G7 disappoints with fossil fuel 'loophole'
Leaders of the G7 nations tone down a major vow on eliminating foreign finance for fossil fuels.
The G7 countries — the United Kingdom, Canada, France, Germany, Italy, Japan, and the United States — concluded a summit in the Bavarian Alps by reiterating their commitment to reduce reliance on fossil fuels and accelerate the transition to renewable energy.
However, after three days of bargaining, they decided to authorize public investment in new international fossil fuel projects under specific circumstances, as nations seek to break free from Russian oil, coal, and gas in the aftermath of the war in Ukraine.
Friederike Roder, vice president at the non-profit group Global Citizen, said German Chancellor and summit host Olaf Scholz "promised a crucial boost for international climate action and he didn't deliver."
An alliance of civil society organizations, notably Oil Change International, delivered a harsh judgment, criticizing the "loopholes" in the final communique on gas.
The agreement reiterates that the G7 countries would continue to freeze new public investments in foreign fossil fuel projects by the end of 2022.
However, because of the "exceptional circumstances" of the Ukraine war, publicly supported investment in the gas sector can be appropriate as a temporary response.
According to observers, Germany and Italy, which rely significantly on Russian energy, lobbied hard for the altered text.
They are scrambling to store gas before winter and diversify supplies, as they prepare for Russia to turn off the energy taps entirely after lately slowing delivery.
Germany has already opted to restart idled coal-fired power reactors to compensate for the Russian shortage, and it is considering a new gas project in Senegal.
When asked about the fossil fuel relapse, Scholz emphasized that the current actions were only temporary and would not undermine Germany's climate goals or postpone its transition to renewables.
The "worry" of a return to polluting fossil fuels was highlighted by Italian Prime Minister Mario Draghi.
"We don't want to go back on our commitments," he said at a press conference.
"Even though we access new sources of gas supply, these are replacing Russian sources. We are not increasing the long-term supply of gas," he said, calling the upheaval "an emergency".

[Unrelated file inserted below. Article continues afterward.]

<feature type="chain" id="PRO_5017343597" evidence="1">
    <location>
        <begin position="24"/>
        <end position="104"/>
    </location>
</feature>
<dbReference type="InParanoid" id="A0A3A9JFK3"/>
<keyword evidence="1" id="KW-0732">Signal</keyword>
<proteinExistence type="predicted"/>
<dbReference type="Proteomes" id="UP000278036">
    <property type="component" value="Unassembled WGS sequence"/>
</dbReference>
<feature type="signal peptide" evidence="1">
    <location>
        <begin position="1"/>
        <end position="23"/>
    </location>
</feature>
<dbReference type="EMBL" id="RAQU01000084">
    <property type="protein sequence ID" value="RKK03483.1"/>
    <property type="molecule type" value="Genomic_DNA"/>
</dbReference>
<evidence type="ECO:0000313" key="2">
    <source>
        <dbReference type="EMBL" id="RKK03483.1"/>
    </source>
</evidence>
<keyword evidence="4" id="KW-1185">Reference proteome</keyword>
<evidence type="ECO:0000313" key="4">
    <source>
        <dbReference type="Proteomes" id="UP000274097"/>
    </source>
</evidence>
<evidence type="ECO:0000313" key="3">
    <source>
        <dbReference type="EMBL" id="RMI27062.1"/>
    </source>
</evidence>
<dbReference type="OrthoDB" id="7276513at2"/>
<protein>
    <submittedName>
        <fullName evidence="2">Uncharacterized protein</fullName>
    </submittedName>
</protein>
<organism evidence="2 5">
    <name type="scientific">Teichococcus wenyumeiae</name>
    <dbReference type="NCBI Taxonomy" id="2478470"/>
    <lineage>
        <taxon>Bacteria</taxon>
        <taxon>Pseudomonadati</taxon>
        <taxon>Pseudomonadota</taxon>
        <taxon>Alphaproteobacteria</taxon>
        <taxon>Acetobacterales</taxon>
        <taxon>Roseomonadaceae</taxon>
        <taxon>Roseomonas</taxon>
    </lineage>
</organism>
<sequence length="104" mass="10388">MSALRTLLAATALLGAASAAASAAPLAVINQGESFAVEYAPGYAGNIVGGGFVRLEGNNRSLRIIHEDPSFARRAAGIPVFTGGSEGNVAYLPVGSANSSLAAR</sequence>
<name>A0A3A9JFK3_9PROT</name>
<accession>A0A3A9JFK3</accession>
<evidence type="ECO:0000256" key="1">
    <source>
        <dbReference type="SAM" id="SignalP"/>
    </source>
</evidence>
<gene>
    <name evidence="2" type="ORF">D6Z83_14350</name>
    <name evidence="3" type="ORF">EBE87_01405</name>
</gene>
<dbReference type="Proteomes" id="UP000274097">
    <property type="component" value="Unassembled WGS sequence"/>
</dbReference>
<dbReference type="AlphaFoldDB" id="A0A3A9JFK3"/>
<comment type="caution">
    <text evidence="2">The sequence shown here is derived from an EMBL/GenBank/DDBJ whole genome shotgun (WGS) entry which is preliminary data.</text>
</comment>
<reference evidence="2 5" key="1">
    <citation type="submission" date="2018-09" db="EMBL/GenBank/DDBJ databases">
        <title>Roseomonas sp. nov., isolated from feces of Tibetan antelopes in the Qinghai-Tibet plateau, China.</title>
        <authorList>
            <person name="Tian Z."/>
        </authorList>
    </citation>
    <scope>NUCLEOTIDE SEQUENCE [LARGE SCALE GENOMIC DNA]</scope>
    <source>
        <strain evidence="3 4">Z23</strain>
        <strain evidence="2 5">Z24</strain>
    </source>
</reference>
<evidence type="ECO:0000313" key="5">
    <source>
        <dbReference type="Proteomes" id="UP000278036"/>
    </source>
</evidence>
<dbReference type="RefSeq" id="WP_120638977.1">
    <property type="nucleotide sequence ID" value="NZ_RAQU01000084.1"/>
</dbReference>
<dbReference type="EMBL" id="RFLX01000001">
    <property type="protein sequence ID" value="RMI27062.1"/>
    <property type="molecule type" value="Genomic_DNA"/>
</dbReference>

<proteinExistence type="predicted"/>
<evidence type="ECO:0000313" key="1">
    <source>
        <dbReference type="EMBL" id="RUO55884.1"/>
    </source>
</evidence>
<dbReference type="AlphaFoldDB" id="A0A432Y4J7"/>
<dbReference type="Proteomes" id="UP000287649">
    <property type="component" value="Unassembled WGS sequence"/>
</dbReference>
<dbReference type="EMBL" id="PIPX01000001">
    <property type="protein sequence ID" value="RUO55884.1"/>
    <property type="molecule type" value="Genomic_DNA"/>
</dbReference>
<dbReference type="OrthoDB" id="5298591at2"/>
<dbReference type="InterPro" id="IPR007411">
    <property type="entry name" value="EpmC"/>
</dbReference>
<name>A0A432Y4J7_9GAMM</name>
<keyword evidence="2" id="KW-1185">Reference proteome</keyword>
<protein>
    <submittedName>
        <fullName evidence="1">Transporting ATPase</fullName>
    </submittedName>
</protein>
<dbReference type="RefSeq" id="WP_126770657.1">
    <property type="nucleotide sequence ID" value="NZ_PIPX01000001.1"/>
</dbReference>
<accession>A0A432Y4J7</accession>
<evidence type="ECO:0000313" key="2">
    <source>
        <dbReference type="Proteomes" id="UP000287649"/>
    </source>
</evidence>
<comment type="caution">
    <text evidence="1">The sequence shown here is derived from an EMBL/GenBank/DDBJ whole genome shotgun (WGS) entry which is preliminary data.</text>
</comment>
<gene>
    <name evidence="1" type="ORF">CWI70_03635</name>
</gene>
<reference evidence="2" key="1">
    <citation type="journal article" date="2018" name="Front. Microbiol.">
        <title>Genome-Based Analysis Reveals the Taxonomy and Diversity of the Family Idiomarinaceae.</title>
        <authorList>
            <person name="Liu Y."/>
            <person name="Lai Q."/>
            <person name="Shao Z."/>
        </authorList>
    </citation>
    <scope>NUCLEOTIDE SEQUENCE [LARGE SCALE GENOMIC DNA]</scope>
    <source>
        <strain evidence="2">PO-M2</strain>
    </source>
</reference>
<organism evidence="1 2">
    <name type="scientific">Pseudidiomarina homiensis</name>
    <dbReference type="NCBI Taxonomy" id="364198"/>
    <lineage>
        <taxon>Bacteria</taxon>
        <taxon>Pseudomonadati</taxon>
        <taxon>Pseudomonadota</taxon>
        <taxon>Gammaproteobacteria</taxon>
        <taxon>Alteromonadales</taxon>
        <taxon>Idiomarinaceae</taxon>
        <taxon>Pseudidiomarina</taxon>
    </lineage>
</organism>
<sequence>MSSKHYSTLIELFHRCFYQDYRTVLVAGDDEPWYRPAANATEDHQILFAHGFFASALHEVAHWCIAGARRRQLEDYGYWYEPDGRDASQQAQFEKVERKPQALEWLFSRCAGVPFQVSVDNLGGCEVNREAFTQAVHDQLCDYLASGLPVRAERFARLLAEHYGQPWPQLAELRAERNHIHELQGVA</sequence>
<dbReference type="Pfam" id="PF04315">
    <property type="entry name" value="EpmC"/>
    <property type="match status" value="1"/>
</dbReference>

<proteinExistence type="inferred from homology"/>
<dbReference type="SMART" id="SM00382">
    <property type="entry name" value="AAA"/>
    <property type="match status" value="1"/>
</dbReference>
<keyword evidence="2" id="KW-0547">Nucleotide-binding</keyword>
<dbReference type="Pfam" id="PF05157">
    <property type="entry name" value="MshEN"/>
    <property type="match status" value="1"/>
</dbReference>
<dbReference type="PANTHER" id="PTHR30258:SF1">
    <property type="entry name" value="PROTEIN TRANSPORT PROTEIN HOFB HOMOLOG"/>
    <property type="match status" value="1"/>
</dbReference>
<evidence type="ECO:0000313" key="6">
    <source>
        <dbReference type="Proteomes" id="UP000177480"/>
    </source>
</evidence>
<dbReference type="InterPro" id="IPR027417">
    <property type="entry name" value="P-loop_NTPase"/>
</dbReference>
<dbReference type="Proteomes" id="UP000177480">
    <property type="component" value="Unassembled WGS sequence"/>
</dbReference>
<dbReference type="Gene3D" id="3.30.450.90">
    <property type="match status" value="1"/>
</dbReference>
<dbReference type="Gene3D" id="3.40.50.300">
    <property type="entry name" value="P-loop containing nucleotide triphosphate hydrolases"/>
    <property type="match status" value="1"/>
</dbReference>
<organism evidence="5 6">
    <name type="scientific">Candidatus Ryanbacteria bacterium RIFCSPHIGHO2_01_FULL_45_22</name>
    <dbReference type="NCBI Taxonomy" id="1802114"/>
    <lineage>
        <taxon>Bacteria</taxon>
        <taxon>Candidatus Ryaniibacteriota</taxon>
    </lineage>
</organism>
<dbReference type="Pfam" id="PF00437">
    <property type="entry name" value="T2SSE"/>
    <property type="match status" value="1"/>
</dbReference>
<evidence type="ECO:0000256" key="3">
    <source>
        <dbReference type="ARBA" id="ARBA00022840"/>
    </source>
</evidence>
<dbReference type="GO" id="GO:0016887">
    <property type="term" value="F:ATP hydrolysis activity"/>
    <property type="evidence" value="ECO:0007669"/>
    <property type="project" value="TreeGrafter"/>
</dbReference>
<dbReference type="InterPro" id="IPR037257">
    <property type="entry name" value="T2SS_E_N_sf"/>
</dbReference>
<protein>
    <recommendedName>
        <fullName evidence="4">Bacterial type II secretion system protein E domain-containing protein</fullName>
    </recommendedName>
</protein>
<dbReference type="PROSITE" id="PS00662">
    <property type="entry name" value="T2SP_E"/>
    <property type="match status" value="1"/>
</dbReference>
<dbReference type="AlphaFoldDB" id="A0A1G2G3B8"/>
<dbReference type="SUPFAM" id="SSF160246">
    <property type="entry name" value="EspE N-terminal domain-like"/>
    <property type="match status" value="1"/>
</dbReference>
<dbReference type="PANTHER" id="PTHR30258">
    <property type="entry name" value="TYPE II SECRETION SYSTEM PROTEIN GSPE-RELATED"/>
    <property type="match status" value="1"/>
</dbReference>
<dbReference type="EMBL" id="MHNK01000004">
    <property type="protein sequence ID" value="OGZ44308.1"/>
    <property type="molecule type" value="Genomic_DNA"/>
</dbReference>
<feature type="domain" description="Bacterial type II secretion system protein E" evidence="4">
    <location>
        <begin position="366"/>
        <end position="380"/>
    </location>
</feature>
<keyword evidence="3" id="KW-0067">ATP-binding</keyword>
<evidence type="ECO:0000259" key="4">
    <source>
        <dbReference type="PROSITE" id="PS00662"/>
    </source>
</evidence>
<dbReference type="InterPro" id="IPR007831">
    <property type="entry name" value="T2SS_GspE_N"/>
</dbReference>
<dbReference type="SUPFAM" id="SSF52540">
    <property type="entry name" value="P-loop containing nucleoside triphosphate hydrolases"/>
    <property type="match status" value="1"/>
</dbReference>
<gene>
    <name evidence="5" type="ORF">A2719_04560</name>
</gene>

All G7 leaders reiterated the Paris Agreement's commitment to limit global warming to 1.5 degrees Celsius and achieve net-zero emissions by 2050.
They also reaffirmed their prior promise to decarbonize their electrical sectors by 2035.
The pledge to a "highly decarbonized road sector by 2030" is one of the few new commitments in the final declaration.
Scholz's headline idea at the summit, the establishment of an international "climate club", was also agreed upon by US President Joe Biden and his peers.
The goal is to coordinate climate action while minimizing competitive disadvantages among members, for instance through exchanging clean technology or agreeing on common standards for carbon pricing or green hydrogen.
However, detractors argue the concept is too imprecise and risks becoming "just another club," according to Greenpeace Germany executive director Martin Kaiser.
G7 leaders promised to "intensify" efforts to mobilize climate finance for poor nations, many of which are already facing the devastating effects of excessive heatwaves, droughts, and floods.
However, a long-standing aim of spending $100 billion per year beginning in 2020 to assist vulnerable nations in adapting to climate change remains unfulfilled.
Environmentalists argued the G7 had done nothing to reenergize the United Nations COP27 session in Egypt in November.
Alex Scott, from the climate think tank E3G, believes that "Chancellor Scholz has failed to mobilize new climate commitments from G7 leaders, leaving a huge gap for them to fill in the next four months to have credibility come COP27."